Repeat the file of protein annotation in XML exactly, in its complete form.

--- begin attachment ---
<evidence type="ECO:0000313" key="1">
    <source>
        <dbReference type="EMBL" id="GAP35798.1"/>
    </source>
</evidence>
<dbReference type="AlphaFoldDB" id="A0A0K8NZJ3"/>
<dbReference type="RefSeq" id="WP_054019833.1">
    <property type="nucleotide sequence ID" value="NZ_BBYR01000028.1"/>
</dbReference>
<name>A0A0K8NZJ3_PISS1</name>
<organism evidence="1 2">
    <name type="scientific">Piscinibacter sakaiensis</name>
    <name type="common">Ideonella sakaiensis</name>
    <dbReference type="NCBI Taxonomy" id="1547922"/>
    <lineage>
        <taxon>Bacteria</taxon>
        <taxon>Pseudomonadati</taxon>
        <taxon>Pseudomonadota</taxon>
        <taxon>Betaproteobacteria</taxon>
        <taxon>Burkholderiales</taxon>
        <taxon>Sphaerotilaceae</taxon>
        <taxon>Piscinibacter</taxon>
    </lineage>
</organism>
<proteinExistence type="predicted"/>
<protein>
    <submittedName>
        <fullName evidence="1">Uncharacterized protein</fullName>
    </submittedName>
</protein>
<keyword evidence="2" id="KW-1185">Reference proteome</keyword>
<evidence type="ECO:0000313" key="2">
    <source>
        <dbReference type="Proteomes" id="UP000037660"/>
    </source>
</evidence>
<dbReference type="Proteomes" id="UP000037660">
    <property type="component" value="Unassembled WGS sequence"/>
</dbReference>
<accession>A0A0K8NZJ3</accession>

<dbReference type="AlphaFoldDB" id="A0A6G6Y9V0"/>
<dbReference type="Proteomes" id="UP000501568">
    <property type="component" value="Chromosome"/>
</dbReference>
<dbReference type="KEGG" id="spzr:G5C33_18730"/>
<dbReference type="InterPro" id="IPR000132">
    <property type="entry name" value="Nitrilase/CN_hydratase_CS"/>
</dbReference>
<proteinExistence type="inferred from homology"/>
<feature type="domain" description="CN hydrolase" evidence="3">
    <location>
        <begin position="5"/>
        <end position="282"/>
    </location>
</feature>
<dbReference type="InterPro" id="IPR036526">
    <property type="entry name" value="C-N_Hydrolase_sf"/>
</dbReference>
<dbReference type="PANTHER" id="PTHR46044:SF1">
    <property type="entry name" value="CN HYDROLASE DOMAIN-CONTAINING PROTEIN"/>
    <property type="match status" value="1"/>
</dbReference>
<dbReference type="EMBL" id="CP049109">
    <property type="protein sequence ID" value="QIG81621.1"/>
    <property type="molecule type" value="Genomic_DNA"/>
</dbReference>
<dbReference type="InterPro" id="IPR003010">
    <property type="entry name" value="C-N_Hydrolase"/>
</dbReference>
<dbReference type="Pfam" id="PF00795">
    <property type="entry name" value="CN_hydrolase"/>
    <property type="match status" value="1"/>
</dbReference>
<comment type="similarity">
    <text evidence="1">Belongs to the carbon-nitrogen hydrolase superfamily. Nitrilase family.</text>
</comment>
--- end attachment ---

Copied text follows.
<evidence type="ECO:0000313" key="1">
    <source>
        <dbReference type="EMBL" id="GAP35798.1"/>
    </source>
</evidence>
<dbReference type="AlphaFoldDB" id="A0A0K8NZJ3"/>
<dbReference type="RefSeq" id="WP_054019833.1">
    <property type="nucleotide sequence ID" value="NZ_BBYR01000028.1"/>
</dbReference>
<name>A0A0K8NZJ3_PISS1</name>
<organism evidence="1 2">
    <name type="scientific">Piscinibacter sakaiensis</name>
    <name type="common">Ideonella sakaiensis</name>
    <dbReference type="NCBI Taxonomy" id="1547922"/>
    <lineage>
        <taxon>Bacteria</taxon>
        <taxon>Pseudomonadati</taxon>
        <taxon>Pseudomonadota</taxon>
        <taxon>Betaproteobacteria</taxon>
        <taxon>Burkholderiales</taxon>
        <taxon>Sphaerotilaceae</taxon>
        <taxon>Piscinibacter</taxon>
    </lineage>
</organism>
<proteinExistence type="predicted"/>
<protein>
    <submittedName>
        <fullName evidence="1">Uncharacterized protein</fullName>
    </submittedName>
</protein>
<keyword evidence="2" id="KW-1185">Reference proteome</keyword>
<evidence type="ECO:0000313" key="2">
    <source>
        <dbReference type="Proteomes" id="UP000037660"/>
    </source>
</evidence>
<dbReference type="Proteomes" id="UP000037660">
    <property type="component" value="Unassembled WGS sequence"/>
</dbReference>
<accession>A0A0K8NZJ3</accession>

<dbReference type="AlphaFoldDB" id="A0A6G6Y9V0"/>
<dbReference type="Proteomes" id="UP000501568">
    <property type="component" value="Chromosome"/>
</dbReference>
<dbReference type="KEGG" id="spzr:G5C33_18730"/>
<dbReference type="InterPro" id="IPR000132">
    <property type="entry name" value="Nitrilase/CN_hydratase_CS"/>
</dbReference>
<proteinExistence type="inferred from homology"/>
<feature type="domain" description="CN hydrolase" evidence="3">
    <location>
        <begin position="5"/>
        <end position="282"/>
    </location>
</feature>
<dbReference type="InterPro" id="IPR036526">
    <property type="entry name" value="C-N_Hydrolase_sf"/>
</dbReference>
<dbReference type="PANTHER" id="PTHR46044:SF1">
    <property type="entry name" value="CN HYDROLASE DOMAIN-CONTAINING PROTEIN"/>
    <property type="match status" value="1"/>
</dbReference>
<dbReference type="EMBL" id="CP049109">
    <property type="protein sequence ID" value="QIG81621.1"/>
    <property type="molecule type" value="Genomic_DNA"/>
</dbReference>
<dbReference type="InterPro" id="IPR003010">
    <property type="entry name" value="C-N_Hydrolase"/>
</dbReference>
<dbReference type="Pfam" id="PF00795">
    <property type="entry name" value="CN_hydrolase"/>
    <property type="match status" value="1"/>
</dbReference>
<comment type="similarity">
    <text evidence="1">Belongs to the carbon-nitrogen hydrolase superfamily. Nitrilase family.</text>
</comment>